“I don’t wish anyone harm—quite the opposite. What I wish is not to be silenced. Because everyone I love—my friends, my family, my wonderful life partner, now my own children—are all victims of these men as long as I remain so. These are men who abused and disrespected me, who took advantage of their positions to exploit me, in institutions of higher learning where their gender and power let them control the narrative […] and where they were allowed to respond to my own resistance with dismissiveness—even patronizing and bemused dismissiveness.
If in the past decade I have seemed cool or distant, like someone who doesn’t need or want the literary community, such as it is, after having declined fellowship offers, invitations to speak or to attend writing conferences or even (in one case) turned down a job, please understand it hasn’t been personal. I haven’t had much interest in attending these conferences, retreats, residencies, readings, or celebrations. Aside from the obvious reasons why, I don’t know what stories—true and untrue—people have heard about me. Something I’ve learned about narcissistic people, through these experiences, is that if they can’t control you, they’ll try to control the way people see you.
While he was courting me, this first teacher above showed me more than one letter he’d written to the then-chair of the English Department—letters in which he carefully explained a current student or colleague’s infatuation with him, and described the steps he’d taken to try to de-escalate the passion. Such a responsible employee. At the time, I thought he was simply being a charming braggart, trying to show me how beloved and wanted he was. Years later, when it was all over, and after talking to some of the very people described in these letters, I considered that there may have been something else going on, too: Wasn’t he covering his tracks?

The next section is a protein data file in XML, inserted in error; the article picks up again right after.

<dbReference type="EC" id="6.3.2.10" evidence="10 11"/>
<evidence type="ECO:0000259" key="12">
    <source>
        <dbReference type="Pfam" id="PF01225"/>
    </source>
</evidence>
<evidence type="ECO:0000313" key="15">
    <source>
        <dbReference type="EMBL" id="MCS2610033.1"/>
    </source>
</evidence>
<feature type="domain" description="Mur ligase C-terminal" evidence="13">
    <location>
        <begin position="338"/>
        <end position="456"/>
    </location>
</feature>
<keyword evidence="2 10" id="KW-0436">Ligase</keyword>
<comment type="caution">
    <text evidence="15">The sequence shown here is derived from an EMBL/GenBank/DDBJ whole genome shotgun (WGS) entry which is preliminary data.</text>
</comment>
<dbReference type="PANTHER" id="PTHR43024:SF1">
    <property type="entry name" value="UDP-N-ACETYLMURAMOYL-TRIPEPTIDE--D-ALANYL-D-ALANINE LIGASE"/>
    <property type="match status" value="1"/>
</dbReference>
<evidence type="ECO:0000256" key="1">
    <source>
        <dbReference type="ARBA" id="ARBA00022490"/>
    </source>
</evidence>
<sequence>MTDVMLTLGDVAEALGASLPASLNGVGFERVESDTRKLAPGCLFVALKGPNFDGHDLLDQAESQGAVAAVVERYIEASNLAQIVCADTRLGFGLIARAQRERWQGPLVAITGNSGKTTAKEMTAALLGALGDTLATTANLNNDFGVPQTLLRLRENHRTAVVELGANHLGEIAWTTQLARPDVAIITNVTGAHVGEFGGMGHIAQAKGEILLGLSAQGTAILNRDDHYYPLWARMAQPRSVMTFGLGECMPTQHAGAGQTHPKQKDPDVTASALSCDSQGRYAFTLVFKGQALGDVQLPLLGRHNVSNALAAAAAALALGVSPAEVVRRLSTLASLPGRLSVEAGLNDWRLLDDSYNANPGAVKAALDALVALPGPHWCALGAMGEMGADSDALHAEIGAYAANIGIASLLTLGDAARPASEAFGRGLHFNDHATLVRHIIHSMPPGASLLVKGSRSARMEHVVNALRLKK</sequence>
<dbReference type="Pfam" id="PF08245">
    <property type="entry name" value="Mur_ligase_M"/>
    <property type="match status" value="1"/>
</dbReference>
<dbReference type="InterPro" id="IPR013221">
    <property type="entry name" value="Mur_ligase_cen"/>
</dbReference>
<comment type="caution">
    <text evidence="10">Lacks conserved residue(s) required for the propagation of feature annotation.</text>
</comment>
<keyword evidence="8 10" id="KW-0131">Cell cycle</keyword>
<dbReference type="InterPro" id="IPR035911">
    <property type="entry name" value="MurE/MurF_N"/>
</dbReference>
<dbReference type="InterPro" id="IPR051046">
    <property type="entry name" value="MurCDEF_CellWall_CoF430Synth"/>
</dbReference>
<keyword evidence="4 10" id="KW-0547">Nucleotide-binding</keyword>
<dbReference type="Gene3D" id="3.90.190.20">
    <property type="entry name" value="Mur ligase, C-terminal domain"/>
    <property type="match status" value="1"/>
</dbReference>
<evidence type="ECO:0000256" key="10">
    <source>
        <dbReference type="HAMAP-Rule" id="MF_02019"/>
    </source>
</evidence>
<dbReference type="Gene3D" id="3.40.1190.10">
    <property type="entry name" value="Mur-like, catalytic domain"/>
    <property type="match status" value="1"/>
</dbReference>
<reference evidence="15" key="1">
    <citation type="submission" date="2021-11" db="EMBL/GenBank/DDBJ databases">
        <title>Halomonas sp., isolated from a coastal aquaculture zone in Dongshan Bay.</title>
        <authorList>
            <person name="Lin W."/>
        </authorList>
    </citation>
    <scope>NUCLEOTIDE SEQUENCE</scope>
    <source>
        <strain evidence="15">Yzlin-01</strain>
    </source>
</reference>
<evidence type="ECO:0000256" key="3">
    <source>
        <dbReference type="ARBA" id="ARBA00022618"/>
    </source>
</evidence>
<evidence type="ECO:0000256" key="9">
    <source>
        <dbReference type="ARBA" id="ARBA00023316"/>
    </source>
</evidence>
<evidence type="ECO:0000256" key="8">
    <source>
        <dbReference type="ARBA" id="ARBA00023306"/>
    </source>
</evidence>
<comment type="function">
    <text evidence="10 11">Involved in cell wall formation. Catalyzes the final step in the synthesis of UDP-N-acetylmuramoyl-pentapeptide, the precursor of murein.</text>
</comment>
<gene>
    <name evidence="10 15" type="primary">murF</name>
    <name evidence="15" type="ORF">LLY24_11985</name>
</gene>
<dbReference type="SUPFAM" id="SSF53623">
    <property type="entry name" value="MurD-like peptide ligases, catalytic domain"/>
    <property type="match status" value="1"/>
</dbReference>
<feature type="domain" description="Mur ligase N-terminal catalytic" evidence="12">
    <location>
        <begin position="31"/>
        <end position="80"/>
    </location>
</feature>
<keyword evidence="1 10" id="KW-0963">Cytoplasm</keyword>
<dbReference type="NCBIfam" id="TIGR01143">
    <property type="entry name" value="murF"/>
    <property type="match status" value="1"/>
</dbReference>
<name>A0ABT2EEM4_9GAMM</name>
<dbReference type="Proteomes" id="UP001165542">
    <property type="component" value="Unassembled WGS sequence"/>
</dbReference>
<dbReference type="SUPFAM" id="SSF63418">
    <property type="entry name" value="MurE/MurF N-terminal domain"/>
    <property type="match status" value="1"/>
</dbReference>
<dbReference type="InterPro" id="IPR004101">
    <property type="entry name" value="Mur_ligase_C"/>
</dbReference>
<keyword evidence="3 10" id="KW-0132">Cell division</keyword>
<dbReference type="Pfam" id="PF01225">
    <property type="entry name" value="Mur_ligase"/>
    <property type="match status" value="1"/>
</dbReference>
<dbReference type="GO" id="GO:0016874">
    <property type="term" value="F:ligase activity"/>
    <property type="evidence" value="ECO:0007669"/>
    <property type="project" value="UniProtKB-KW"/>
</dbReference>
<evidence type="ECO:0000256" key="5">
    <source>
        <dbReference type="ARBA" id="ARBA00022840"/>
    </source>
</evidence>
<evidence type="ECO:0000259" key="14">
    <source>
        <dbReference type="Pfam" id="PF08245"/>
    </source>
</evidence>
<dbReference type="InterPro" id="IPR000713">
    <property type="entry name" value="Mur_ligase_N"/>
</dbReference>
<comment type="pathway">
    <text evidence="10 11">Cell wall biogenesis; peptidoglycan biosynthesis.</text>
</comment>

And then there’s the fact that off the page, women do talk. In my experience, in personal conversation and over email, it just takes slowly testing whether a woman is trustworthy, whether she more or less shares the same values. […] A suggestion here, an eyeroll there, a laugh, a toss of the hand, and you know you can trust her; then you really talk. Who hasn’t felt this? The exquisite relief.”
“I was thinking about what it might mean to ‘bear witness.’
I wonder if one of the things about the Bystander Effect is basically a shock to one’s worldview. And turning away from a shocking reality in front of you is the easiest thing that you can do to preserve your world.
And the effect on a victim of having others turn away from their reality is gaslighting: the victim might doubt their reality really happened.